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Soc Cogn Affect Neurosci. 2014 Mar;9(3):342-9. doi: 10.1093/scan/nss147. Epub 2012 Nov 30.

Effort increases sensitivity to reward and loss magnitude in the human brain.

Author information

1
MD, Department of Psychiatry, University of Bonn Medical Center, Sigmund Freud-Str. 25, D-53127 Bonn, Germany. klaus.fliessbach@ukb.uni-bonn.de.

Abstract

It is ecologically adaptive that the amount of effort invested to achieve a reward increases the relevance of the resulting outcome. Here, we investigated the effect of effort on activity in reward and loss processing brain areas by using functional magnetic resonance imaging. In total, 28 subjects were endowed with monetary rewards of randomly varying magnitude after performing arithmetic calculations that were either difficult (high effort), easy (low effort) or already solved (no effort). Subsequently, a forced donation took place, where a varying part of the endowment was transferred to a charity organization, causing a loss for the subject. Results show that reward magnitude positively modulates activity in reward-processing brain areas (subgenual anterior cingulate cortex and nucleus accumbens) only in the high effort condition. Furthermore, anterior insular activity was positively modulated by loss magnitude only after high effort. The results strongly suggest an increasing relevance of outcomes with increasing previous effort.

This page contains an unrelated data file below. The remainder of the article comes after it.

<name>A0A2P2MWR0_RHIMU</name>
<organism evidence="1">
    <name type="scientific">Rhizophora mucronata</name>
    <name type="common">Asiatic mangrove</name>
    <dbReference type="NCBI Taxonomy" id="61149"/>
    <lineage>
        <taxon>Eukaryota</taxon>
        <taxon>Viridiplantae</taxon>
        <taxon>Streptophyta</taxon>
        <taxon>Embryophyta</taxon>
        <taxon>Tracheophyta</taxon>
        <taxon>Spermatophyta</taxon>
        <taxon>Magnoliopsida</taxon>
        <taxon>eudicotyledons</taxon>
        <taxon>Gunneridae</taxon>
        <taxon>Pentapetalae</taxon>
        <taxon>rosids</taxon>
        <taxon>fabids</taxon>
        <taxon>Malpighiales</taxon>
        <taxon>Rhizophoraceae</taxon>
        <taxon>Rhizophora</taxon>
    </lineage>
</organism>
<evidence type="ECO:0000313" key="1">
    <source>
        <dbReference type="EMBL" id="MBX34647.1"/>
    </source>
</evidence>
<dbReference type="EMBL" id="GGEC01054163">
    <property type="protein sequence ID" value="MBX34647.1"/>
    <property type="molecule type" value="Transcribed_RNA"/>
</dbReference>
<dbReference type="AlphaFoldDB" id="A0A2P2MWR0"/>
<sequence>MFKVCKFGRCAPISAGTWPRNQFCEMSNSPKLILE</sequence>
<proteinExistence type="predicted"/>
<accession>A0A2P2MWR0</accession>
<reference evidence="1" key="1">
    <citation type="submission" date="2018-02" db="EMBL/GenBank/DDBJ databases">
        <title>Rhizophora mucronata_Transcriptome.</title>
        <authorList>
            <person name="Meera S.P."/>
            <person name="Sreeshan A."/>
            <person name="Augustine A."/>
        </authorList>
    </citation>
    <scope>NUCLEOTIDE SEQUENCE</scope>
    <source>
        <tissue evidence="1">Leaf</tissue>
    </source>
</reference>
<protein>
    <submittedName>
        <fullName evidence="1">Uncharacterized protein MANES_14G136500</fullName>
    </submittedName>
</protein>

KEYWORDS:

effort; functional magnetic resonance imaging; locus of control; reward processing

PMID:
23202663
PMCID:
PMC3980794
DOI:
10.1093/scan/nss147
[Indexed for MEDLINE]
Free PMC Article

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